Health Robotics Expands IV Bag Support to Hospira’s LifeCareTM; Cuts Fresenius Support After RIVA Decision

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Health Robotics Expands IV Bag Support to Hospira’s LifeCareTM; Cuts Fresenius Support After RIVA Decision

Health Robotics announced that in response to competitive trends and overwhelming customer demand, it recently added support for LifeCare, while withdrawing sales support for all Fresenius Kabi’s IV consumables for all of its Robots. Health Robotics maintained its current support for IV Bags from Baxter (Aviva, Viaflo, Viaflex, INTRAVIATM), Hospira (VisIVTM), B.Braun (PAB® and Excel®), Grifols (Fleboflex®, Flebobag®), Otsuka, Impromediform, and Terumo.

Gaspar DeViedma, Health Robotics’ Executive Vice President and Board Member, stated: “Just as an example of the wide choice of IV consumables we offer, Health Robotics supports 13 different brands of IV Bags, compared to most IV Robots supporting just 1 brand of IV Bags, or at most 2 brands. We don’t charge the IV consumables companies to develop support for their products’ use with our Robots, and consequently we reserve the right to withdraw support at any time. Fresenius Kabi’s decision to enter the IV Automation market with the acquisition of Medical Dispensing and PharmaHelp as a replacement of IHS/RIVA

[thus downgrading to a non-Robotic obsolete device] and the recent installation in Australia of PharmaHelp, certainly means that Health Robotics has the option to respond in kind to these new industry events,

Consequently, Health Robotics announced the immediate discontinuation of new global sales support for all Fresenius Kabi IV products (Bags, Syringes, etc.) due to their limited customer demand, coupled with the Fresenius Kabi’s decision to attempt to compete with Health Robotics, Intelligent Hospital Systems/RIVA, and other IV Automation companies, after its failed 4-year-old IHS/RIVA chemotherapy robot implementation:

Mr. DeViedmacontinued: “Acting on self-interest to stop sales support of Fresenius Kabi’s’ IV consumables, we send a clear message that we will continue to react in a similar manner if other companies that need IV consumables compatibility with our Robots attempt to directly compete with Health Robotics and take advantage of our research and development efforts. I personally witnessed the disappointment that two Fresenius Kabi’s executives shared with me during my recent visit to Australia, after Fresenius Kabi’s 4-year repeated failures on TGA inspections to obtain regulatory approval for its installed RIVA unit, and after a $5M investment for a single Robot. Nevertheless, Health Robotics needs to protect its own interests, and solely continue product development cooperation with other companies that are not our direct competitors, whether we are dealing with IV Bags, IV Bottles, Syringes, Caps, CSTDs, Needles, or other IV consumables.”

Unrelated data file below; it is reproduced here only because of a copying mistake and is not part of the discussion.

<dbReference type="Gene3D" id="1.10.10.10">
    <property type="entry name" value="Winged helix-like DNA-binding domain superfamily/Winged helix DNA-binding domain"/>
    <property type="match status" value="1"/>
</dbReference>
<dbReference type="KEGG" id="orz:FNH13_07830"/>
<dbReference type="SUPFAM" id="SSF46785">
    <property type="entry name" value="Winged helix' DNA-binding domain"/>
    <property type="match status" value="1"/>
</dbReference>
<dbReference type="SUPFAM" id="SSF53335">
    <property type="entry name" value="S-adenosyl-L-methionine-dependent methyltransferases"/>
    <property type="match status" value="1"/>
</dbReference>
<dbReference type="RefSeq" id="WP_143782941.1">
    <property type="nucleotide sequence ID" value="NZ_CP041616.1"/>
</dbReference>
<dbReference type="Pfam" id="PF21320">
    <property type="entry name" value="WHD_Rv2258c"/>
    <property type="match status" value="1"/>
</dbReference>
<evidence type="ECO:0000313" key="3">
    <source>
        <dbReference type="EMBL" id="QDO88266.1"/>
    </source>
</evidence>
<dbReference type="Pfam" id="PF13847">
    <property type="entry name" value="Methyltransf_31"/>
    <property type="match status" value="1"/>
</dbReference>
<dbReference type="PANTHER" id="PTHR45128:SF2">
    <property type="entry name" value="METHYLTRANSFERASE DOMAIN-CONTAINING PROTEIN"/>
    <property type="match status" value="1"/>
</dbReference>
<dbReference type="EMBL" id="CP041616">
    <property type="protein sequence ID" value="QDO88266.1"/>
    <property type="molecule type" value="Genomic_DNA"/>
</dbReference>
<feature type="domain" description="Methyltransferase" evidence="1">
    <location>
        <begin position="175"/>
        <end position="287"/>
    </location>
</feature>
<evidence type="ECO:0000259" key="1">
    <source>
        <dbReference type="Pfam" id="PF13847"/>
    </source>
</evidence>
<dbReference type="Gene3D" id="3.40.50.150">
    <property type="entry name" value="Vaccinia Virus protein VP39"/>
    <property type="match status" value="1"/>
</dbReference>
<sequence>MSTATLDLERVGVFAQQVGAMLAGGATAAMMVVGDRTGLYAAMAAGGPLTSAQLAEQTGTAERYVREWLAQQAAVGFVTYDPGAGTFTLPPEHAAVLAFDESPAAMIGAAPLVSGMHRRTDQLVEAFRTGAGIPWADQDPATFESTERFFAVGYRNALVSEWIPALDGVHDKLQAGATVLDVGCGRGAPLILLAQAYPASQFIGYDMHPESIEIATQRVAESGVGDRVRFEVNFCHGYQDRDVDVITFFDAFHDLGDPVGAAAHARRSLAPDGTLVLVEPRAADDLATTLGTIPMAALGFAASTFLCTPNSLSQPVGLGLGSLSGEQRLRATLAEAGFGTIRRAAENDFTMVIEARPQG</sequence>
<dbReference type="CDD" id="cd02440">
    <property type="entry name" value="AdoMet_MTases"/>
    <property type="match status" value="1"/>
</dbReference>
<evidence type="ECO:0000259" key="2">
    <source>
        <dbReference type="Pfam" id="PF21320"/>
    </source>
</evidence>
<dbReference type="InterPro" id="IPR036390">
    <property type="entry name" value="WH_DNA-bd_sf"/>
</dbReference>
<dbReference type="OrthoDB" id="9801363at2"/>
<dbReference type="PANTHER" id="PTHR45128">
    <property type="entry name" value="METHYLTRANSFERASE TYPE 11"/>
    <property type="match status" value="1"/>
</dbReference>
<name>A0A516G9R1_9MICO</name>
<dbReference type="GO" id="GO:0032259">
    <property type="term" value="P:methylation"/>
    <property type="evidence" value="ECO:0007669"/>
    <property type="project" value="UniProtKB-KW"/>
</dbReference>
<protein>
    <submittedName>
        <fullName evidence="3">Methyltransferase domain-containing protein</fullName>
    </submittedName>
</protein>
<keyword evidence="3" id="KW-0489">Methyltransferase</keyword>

About Health Robotics:

Founded in 2006 and now reaching 80% total IV Robots market share in the world [including over 90% the Oncology Robots global market], Health Robotics is the undisputed leading supplier of life-critical intravenous medication robots, providing over 350 hospital installations in 5 continents with the only fully-integrated robotics-based technology, IV Workflow, and manual compounding software automation solution. Health Robotics’ second generation products [i.v.STATION, i.v.SOFT, and i.v.STATION ONCO] have been found [through scientific and peer-reviewed studies[1],[2] to greatly contribute to ease hospitals’ growing pressures to improve patient safety[1], increase throughput, and contain costs[1]. Through the effective and efficient production of sterile, accurate, tamper-evident and ready-to-administer IVs, Health Robotics’ medical devices and integrated workflow solutions help hospitals eliminate life-threatening drug[1] and diluent[1] exchange errors, improve drug potency[2], decrease other medical mistakes and sterility risks, work more efficiently[1], reduce waste and controlled substances’ diversion, and diminish the gap between rising patient volume/acuity and scarce nursing, and pharmacy staff. For more information, please visit:

1. Impact of Robotic Antineoplastic Preparation on Safety, Workflow, Costs. Seger, Churchill, Keohane, Belisle, Wong, Sylvester, Chesnick, Burdick, Wien, Cotugno, Bates, and Rothschild. Brigham & Women’s Hospital, Massachusetts College of Pharmacy, and Harvard Medical School. Journal of Oncology Practice, Nov. 2012, Volume 8, number 6.

2. Validation of an automated method for compounding monoclonal antibody patient doses: case studies of Avastin®, Remicade®, and Herceptin®. Peters, Capelle, Arvinte, van de Garde. St. Antonius Hospital. mAbs January 2013, Volume 5, Issue 1.